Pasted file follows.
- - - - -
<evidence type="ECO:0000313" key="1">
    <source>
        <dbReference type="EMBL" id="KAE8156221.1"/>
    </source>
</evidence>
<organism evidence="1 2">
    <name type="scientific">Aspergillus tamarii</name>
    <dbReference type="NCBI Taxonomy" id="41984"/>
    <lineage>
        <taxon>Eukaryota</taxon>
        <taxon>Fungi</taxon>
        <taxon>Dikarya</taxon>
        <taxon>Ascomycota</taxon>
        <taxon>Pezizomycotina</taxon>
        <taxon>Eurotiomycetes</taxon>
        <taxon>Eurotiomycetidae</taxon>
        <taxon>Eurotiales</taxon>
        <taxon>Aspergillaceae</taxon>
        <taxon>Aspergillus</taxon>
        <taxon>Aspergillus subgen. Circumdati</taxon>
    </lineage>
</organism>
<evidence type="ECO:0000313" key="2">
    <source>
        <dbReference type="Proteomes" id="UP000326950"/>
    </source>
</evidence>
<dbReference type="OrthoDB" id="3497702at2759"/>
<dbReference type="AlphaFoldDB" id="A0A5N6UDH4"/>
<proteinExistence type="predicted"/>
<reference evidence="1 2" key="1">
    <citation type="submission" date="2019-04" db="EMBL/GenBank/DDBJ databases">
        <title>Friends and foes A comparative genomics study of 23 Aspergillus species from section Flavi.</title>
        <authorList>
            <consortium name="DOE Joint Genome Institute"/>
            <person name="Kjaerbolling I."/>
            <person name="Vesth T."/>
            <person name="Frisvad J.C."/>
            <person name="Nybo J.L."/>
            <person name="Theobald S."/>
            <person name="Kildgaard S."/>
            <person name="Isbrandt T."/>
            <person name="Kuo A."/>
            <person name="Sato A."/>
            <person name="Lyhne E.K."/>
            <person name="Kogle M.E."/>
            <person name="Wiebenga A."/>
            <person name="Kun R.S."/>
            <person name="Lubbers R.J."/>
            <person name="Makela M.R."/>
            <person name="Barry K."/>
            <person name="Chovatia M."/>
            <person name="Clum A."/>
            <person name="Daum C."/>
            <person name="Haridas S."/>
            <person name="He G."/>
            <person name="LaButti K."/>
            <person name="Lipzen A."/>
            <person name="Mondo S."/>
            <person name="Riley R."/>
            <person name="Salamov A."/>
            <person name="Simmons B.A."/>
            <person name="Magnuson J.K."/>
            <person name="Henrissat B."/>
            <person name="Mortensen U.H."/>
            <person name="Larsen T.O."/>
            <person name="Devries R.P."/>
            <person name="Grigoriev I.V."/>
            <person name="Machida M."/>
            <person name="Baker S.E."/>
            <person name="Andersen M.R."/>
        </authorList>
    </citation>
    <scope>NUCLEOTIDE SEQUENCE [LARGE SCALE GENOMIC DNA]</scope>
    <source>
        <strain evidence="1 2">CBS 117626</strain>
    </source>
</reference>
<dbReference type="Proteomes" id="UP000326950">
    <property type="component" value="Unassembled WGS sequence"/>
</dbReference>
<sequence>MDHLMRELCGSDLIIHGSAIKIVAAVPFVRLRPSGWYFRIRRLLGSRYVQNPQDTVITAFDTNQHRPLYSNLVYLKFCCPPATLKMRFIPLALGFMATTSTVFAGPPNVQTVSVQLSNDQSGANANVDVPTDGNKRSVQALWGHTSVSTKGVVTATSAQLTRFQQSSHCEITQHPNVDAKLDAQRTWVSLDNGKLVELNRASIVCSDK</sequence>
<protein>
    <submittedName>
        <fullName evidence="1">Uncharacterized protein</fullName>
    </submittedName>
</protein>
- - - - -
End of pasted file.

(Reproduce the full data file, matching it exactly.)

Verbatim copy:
<evidence type="ECO:0000313" key="1">
    <source>
        <dbReference type="EMBL" id="KAE8156221.1"/>
    </source>
</evidence>
<organism evidence="1 2">
    <name type="scientific">Aspergillus tamarii</name>
    <dbReference type="NCBI Taxonomy" id="41984"/>
    <lineage>
        <taxon>Eukaryota</taxon>
        <taxon>Fungi</taxon>
        <taxon>Dikarya</taxon>
        <taxon>Ascomycota</taxon>
        <taxon>Pezizomycotina</taxon>
        <taxon>Eurotiomycetes</taxon>
        <taxon>Eurotiomycetidae</taxon>
        <taxon>Eurotiales</taxon>
        <taxon>Aspergillaceae</taxon>
        <taxon>Aspergillus</taxon>
        <taxon>Aspergillus subgen. Circumdati</taxon>
    </lineage>
</organism>
<evidence type="ECO:0000313" key="2">
    <source>
        <dbReference type="Proteomes" id="UP000326950"/>
    </source>
</evidence>
<dbReference type="OrthoDB" id="3497702at2759"/>
<dbReference type="AlphaFoldDB" id="A0A5N6UDH4"/>
<proteinExistence type="predicted"/>
<reference evidence="1 2" key="1">
    <citation type="submission" date="2019-04" db="EMBL/GenBank/DDBJ databases">
        <title>Friends and foes A comparative genomics study of 23 Aspergillus species from section Flavi.</title>
        <authorList>
            <consortium name="DOE Joint Genome Institute"/>
            <person name="Kjaerbolling I."/>
            <person name="Vesth T."/>
            <person name="Frisvad J.C."/>
            <person name="Nybo J.L."/>
            <person name="Theobald S."/>
            <person name="Kildgaard S."/>
            <person name="Isbrandt T."/>
            <person name="Kuo A."/>
            <person name="Sato A."/>
            <person name="Lyhne E.K."/>
            <person name="Kogle M.E."/>
            <person name="Wiebenga A."/>
            <person name="Kun R.S."/>
            <person name="Lubbers R.J."/>
            <person name="Makela M.R."/>
            <person name="Barry K."/>
            <person name="Chovatia M."/>
            <person name="Clum A."/>
            <person name="Daum C."/>
            <person name="Haridas S."/>
            <person name="He G."/>
            <person name="LaButti K."/>
            <person name="Lipzen A."/>
            <person name="Mondo S."/>
            <person name="Riley R."/>
            <person name="Salamov A."/>
            <person name="Simmons B.A."/>
            <person name="Magnuson J.K."/>
            <person name="Henrissat B."/>
            <person name="Mortensen U.H."/>
            <person name="Larsen T.O."/>
            <person name="Devries R.P."/>
            <person name="Grigoriev I.V."/>
            <person name="Machida M."/>
            <person name="Baker S.E."/>
            <person name="Andersen M.R."/>
        </authorList>
    </citation>
    <scope>NUCLEOTIDE SEQUENCE [LARGE SCALE GENOMIC DNA]</scope>
    <source>
        <strain evidence="1 2">CBS 117626</strain>
    </source>
</reference>
<dbReference type="Proteomes" id="UP000326950">
    <property type="component" value="Unassembled WGS sequence"/>
</dbReference>
<sequence>MDHLMRELCGSDLIIHGSAIKIVAAVPFVRLRPSGWYFRIRRLLGSRYVQNPQDTVITAFDTNQHRPLYSNLVYLKFCCPPATLKMRFIPLALGFMATTSTVFAGPPNVQTVSVQLSNDQSGANANVDVPTDGNKRSVQALWGHTSVSTKGVVTATSAQLTRFQQSSHCEITQHPNVDAKLDAQRTWVSLDNGKLVELNRASIVCSDK</sequence>
<protein>
    <submittedName>
        <fullName evidence="1">Uncharacterized protein</fullName>
    </submittedName>
</protein>